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The Seahorse (genus Hippocampus) gets its name because of its general look.
Swimming vertically with bendt head and tail, gives it the appearance of a horse.
Seahorse eyes, another notable physical feature, move independent of each other, helping them to spot food or enemies. Many seahorse species also can change color, as camouflage to protect them from their marine enemies.
Notwithstanding looks, the seahorse is a true fish that lives in tropical or semi-tropical waters around the world.
Males are responsible for child bearing. Females deposit into a pouch on the male, who then fertilizes them and carries them to term. Once born, baby seahorses are on their own.
Most experts currently identify around thirty five seahore species, with expectations of new discoveries. However, seahorse popularity and their exploitation for medicinal uses, aquarium pets and souvenirs, has placed great stress on population levels. Experts estimated population declines of anywhere from 25% to 75%, depending on species.
To address the issue of declining seahorse populations, seahorses were listed in Appendix II of CITES, the Convention on Trade in Endangered Species, which means that permits are required for anyone who exports them. Currently Florida is the only state in the United States that allows seahorse harvesting for export.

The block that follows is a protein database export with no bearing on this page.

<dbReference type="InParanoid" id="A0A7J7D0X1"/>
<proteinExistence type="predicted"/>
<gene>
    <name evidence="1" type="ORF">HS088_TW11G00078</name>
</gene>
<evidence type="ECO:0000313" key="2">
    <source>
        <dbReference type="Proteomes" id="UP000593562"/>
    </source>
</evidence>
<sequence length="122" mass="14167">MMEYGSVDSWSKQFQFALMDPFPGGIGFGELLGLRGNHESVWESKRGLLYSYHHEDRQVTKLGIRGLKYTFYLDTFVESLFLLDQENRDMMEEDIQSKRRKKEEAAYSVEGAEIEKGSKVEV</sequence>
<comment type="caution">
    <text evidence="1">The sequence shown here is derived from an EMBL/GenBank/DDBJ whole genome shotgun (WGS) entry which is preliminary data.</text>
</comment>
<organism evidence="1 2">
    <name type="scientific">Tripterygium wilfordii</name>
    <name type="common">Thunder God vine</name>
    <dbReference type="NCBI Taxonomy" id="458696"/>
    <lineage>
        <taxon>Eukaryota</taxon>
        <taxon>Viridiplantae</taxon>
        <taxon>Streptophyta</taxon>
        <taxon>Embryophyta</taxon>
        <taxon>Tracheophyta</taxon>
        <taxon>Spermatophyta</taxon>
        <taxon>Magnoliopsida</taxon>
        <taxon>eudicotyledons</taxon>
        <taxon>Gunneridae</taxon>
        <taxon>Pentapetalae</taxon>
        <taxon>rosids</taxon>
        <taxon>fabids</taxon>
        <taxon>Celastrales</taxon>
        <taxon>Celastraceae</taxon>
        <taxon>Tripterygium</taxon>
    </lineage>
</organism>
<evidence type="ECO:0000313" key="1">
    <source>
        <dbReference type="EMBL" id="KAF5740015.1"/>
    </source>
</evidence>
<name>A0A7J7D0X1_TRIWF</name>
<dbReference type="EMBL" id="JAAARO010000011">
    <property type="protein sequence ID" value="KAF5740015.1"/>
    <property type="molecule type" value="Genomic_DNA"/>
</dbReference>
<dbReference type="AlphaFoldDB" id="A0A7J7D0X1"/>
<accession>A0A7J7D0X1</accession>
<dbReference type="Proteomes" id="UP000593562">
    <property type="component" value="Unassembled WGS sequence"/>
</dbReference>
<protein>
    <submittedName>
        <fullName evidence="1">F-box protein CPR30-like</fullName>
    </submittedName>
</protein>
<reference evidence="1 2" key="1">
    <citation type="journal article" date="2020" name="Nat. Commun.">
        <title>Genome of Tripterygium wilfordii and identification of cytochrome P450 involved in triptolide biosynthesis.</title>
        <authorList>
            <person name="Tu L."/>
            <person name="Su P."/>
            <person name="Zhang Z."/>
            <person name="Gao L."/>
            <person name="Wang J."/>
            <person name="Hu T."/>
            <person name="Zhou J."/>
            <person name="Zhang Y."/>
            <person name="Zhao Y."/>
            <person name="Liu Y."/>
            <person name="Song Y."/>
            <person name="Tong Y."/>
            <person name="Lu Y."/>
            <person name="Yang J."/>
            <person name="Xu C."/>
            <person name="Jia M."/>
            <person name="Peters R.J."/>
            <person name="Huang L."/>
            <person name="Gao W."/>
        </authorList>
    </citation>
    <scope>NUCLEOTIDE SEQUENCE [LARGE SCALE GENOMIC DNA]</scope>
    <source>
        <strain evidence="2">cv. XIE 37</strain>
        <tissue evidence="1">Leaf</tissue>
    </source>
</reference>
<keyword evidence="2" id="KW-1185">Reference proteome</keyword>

Who buys these seahorses? According to the U.S. Government, "The largest importers for dried seahorses are China, Hong Kong, and Taiwan, with an estimated annual consumption of 45 tons (16 million seahorses) in Asia. Seahorses are sold as whole, dried animals for preparation into tonics. There has been a recent increase in numbers of seahorses used in prepared medicines (pills) in Asia, possibly in response to decreases in size of individuals obtained in fisheries catch. Seahorses are also used in traditional medicines in Indonesia, the Philippines, and India, and at least eight seahorse medicines are now sold in North America.
Dried seahorses are also utilized as curios with a high availability in beach resorts and shell shops around the world.
Live specimens for aquarium pets are exported primarily to North America, Europe, Japan, and Taiwan. Five species are preferred for aquaria, including four Indo-Pacific species in the Hippocampus histrix complex and H. kuda complex, and one North American species, H. erectus. Virtually all aquarium seahorses come from the wild. Seahorses are highly unsuitable aquarium fishes, and few survive in captivity."
Finally, habitat destruction from human development of coastal areas and climate change impacts on coral reefs, also contributes to declining seahorse populations.
© 2005-2009. Patricia A. Michaels. All Rights Reserved.